Monday, August 18, 2008

2008 LOB Data, Six Weeks to Go

Two posts in one day? What's up with that? Either way, on to the post.

I don't update this nearly as often as I should or would like, but I've got a Google spreadsheet with information about 2008 team left on base numbers. It's basically a lot of numbers, but it contains a lot of interesting information, like how every team plates between 37 and 48% of their runners in scoring position. Every team also leaves between 54 and 64% of their baserunners on base at the end of innings. What's interesting is that driving those runners in doesn't seem to match up very well with the total runs scored by each team, at least in the National League.

For example, here are the LOB percentages (the number of baserunners is total times on base minus home runs - I only wanted to count guys who actually spent time on the basepaths) for each team in both leagues, with their league rank in runs scored per game in parentheses.

2008 National League, LOB% by Team
(through 8/17/08)
  1. Los Angeles, 58.20% (13)
  2. Chicago, 58.65% (1)
  3. Houston, 59.05% (11)
  4. Arizona, 59.15% (9)
  5. Colorado, 59.77% (5)
  6. Pittsburgh, 60.10% (7)
  7. San Francisco, 60.15% (15)
  8. New York, 60.43% (2)
  9. NL AVERAGE, 60.67%
  10. St. Louis, 60.74% (4)
  11. Atlanta, 60.96% (10)
  12. Milwaukee, 61.57% (6)
  13. Washington, 61.64% (16)
  14. Philadelphia, 61.94% (3)
  15. Florida, 62.21% (8)
  16. Cincinnati, 62.36% (12)
  17. San Diego, 64.34% (14)
2008 American League, LOB% by Team
(through 8/17/08)
  1. Minnesota, 54.59% (4)
  2. Los Angeles, 55.99% (8)
  3. Baltimore, 56.94% (3)
  4. Chicago, 57.04% (5)
  5. New York, 57.73% (7)
  6. Texas, 57.99% (1)
  7. Boston, 57.99% (2)
  8. Kansas City, 58.29% (13)
  9. AL AVERAGE, 58.38%
  10. Toronto, 58.90% (11)
  11. Detroit, 59.07% (6)
  12. Tampa Bay, 60.19% (10)
  13. Cleveland, 60.28% (9)
  14. Seattle, 60.57% (12)
  15. Oakland, 62.12% (14)
I guess having the pitcher bat must level the playing field in the senior circuit. Here are the numbers for each team expressed in percentage of runners in scoring position scored, again with runs per game in parentheses.

2008 National League, RISP Scored % by Team
(through 8/17/08)
  1. Chicago, 44.23% (1)
  2. Arizona, 42.79% (9)
  3. Los Angeles, 42.57% (13)
  4. Pittsburgh, 42.51% (7)
  5. Houston, 41.53% (11)
  6. New York, 41.33% (2)
  7. San Francisco, 40.64% (15)
  8. NL AVERAGE, 40.50%
  9. St. Louis, 40.41% (4)
  10. Colorado, 40.31% (5)
  11. Atlanta, 39.74% (10)
  12. Philadelphia, 39.48% (3)
  13. Cincinnati, 38.99% (12)
  14. Milwaukee, 38.90% (6)
  15. Florida, 38.33% (8)
  16. Washington, 37.65% (16)
  17. San Diego, 36.98% (14)
2008 American League, RISP Scored % by Team
(through 8/17/08)
  1. Minnesota, 48.38% (4)
  2. Baltimore, 45.55% (3)
  3. Los Angeles, 45.02% (8)
  4. Texas, 43.97% (1)
  5. Chicago, 43.49% (5)
  6. AL AVERAGE, 42.89%
  7. New York, 42.83% (7)
  8. Boston, 42.78% (2)
  9. Detroit, 42.41% (6)
  10. Kansas City, 41.84% (13)
  11. Cleveland, 41.42% (9)
  12. Seattle, 41.21% (12)
  13. Toronto, 40.94% (11)
  14. Tampa Bay, 40.16% (10)
  15. Oakland, 39.70% (14)
The Twins really bring the AL average up. Again, it's interesting to see how mixed up the National League teams are in terms of runs per game compared to their AL counterparts. Like I said above, maybe having the extra hitter in the lineup helps even things in the American League, but perhaps NL teams are more reliant on home runs (the average NL team has five more homers than the average AL team) and thus they don't get as many other base hits that drive runners in.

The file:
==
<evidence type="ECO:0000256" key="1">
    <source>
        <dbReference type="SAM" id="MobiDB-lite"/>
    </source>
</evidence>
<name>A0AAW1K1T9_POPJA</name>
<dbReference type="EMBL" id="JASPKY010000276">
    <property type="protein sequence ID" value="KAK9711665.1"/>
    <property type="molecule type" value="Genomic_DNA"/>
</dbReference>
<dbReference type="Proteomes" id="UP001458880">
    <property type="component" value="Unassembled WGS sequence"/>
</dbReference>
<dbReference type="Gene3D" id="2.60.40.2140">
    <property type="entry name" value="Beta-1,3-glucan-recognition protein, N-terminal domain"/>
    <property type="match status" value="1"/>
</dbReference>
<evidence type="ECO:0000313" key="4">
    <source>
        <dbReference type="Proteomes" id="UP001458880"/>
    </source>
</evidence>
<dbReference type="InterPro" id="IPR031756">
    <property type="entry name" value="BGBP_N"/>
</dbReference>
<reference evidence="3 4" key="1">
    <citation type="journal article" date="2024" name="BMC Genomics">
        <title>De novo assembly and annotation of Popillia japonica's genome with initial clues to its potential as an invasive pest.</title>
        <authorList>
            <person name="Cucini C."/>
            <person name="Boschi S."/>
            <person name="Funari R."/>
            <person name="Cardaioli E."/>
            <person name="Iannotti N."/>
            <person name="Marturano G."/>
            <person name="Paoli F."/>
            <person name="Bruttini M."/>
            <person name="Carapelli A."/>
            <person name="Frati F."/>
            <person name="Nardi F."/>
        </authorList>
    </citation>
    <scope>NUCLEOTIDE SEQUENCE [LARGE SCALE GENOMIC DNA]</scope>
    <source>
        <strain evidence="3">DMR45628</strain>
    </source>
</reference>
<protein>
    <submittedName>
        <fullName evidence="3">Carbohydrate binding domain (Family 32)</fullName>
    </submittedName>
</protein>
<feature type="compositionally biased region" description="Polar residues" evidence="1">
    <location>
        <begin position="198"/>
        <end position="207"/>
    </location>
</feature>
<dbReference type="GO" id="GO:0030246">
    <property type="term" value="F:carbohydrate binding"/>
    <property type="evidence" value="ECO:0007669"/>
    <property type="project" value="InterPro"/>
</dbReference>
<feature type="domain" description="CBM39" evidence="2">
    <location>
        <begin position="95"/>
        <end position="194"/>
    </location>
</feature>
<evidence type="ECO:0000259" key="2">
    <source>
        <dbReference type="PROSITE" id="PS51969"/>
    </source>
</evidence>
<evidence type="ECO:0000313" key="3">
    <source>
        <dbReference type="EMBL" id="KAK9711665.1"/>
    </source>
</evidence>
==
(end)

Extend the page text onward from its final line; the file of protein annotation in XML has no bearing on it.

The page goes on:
I guess the moral of the story is that leaving men on base and driving in runners in scoring position is important in scoring runs, but it's not the whole story. It's annoying when you've watched your favorite team fail at hitting with RISP yet again, but that doesn't mean they necessarily have a dysfunctional offense.

Oh, one final note. When the Cubs were getting everyone and their brother on base all the time earlier this year, they were on pace to set a new record for team left on base in a season by virtue of having a bazillion baserunners. Unfortunately (I guess?), they've fallen off that pace and now are just ahead of the Braves in LOB per game (the difference is 2 runners left on over 124 games). Of course, when you have the best offense in the league, you don't really care about such things.

2 comments:

Bopperland said...

Those "in the know" frequently take a look at my 2008 Blue Jays and try to figure out why the team with the #2 defense in the league and terrific pitching (including the best bullpen in baseball) is not contending as it should. Lyle Overbay admitted what we fans have known for a long time - they don't have timely hitting. That should show up on LOB and RISP stats, where they are both below average.

Do you have any stats to show how many of these LOBs and RISPs are due to the manager's worst enemy, the double play (or triple play, if even unluckier)? The DRK (designated rally killer) phenomenon is one of the few stats which can be attributed to managerial control, largely because of the batting order and pinch hitter decisions made.

Theron Schultz said...

Out of all thirty teams, Toronto is tied for the third-most double plays with RISP with 54. Only Seattle (58), Atlanta (57), Boston (54), and the Yankees (54) have as many or more.

If you look at just double plays with one out and RISP, the Blue Jays are tied for sixth with 36. I haven't looked at other teams, but the Jays have stranded 45 runners in scoring position due to 1-out double plays. That's less than 10% of their runners left in scoring position.

Of course, the other double plays undoubtedly cut down on the total number of runners in scoring position in the first place, lowering the total run-scoring opportunities.